The answer to this question can be found in Chapter 2, which is when Henry Clerval is first introduced to us. Clerval is presented as a foil to Victor, as he is very different in a number of key areas, especially in terms of his interests and how he devotes his study time. Whereas Victor, my his own admission, devotes himself to learning "the secrets of heaven and earth," and the "metaphysical, or... the physical secrets of the world," note how the text describes the academic pursuits of Henry Clerval:
Meanwhile Clerval occupied himself, so to speak, with the moral relations of things. The busy stage of life, the virtues of heroes, and the actions of men, were his theme; and his hope and his dream was to become one among those whose names are recorded in story, as the gallant and adventurous beenfactors of our species.
The difference is stark. Victor is obsessed by penetrating the secrets of nature with a fury and a violence that he himself recognises. Clerval, on the other hand, wishes his study and work to benefit humanity rather thanbe something that will gain himself glory and honour. We can see through the languge used in this section of the novel that from the very beginning, Victor's obsession lacked moderation and had questionable motives, and this is something that is highlighted by Clerval's approach to his studies.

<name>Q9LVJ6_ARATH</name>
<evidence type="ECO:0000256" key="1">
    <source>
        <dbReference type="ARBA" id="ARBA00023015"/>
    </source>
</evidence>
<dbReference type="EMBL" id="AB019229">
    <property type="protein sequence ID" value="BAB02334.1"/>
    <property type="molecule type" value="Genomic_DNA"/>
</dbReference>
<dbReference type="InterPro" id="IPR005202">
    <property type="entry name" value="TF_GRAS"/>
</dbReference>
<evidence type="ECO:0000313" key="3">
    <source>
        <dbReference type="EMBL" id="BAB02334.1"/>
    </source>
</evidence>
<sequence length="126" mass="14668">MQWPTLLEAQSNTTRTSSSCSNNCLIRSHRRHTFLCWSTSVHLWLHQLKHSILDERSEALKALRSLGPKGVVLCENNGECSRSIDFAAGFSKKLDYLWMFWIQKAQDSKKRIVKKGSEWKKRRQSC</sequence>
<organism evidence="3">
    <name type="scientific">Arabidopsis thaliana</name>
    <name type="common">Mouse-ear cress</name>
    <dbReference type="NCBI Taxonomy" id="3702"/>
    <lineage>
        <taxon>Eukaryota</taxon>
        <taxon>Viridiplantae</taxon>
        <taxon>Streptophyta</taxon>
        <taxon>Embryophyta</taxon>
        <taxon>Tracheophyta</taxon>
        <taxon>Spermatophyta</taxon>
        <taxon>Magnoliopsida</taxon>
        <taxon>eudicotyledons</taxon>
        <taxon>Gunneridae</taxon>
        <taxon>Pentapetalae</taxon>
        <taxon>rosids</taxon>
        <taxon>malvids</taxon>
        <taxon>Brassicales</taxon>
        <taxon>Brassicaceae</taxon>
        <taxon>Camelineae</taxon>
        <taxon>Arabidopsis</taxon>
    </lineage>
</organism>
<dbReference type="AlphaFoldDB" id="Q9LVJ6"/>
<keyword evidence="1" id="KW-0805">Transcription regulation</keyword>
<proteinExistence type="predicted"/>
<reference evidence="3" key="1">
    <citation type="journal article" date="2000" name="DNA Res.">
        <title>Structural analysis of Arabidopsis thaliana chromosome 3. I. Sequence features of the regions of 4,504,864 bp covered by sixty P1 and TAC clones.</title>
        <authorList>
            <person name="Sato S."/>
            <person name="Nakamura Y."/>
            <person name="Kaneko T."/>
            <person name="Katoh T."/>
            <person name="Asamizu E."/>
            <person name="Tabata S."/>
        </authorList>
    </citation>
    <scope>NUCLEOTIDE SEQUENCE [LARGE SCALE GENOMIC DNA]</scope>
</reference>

Clearly a foil to the science-oriented Victor Frankenstein, Henry Clerval possesses all the qualities of a male friend in the Romantic period.
Whereas Victor Frankenstein inquiries are directed to unlocking the physical secrets of the natural world, Clerval occupies himself with things more spiritual:
The busy stage of life, the virtues of heroes, and the actions of men were his theme; and his hope and dream was to become one among those...recorded...as the gallant and adventurous benefactors of our species. (Ch.2)
Whereas Victor flees from his creature after he is frightened by its ugliness, and takes no responsibility for his creation throughout the narrative, Henry assumes the care of his friend Victor and nurses him back to health, staying by his side as a protector.
Moreover, in contrast to Victor, Clerval balances his emotional and intellectual pursuits, but Victor focuses solely upon "the secrets of heaven and earth." Henry desires "to become one among those whose names are recorded in history as the gallant and adventurous benefactors of our species," but Victor's desires are purely selfish. In further contrast, Henry Clerval is sanguine in nature, kind, patient, and loving, while Victor Frankenstein is retributive in nature, antagonistic, impulsive, and selfish. Victor projects much of the blame for the deaths of his family upon the creature, rather than taking responsibility for what he himself has created.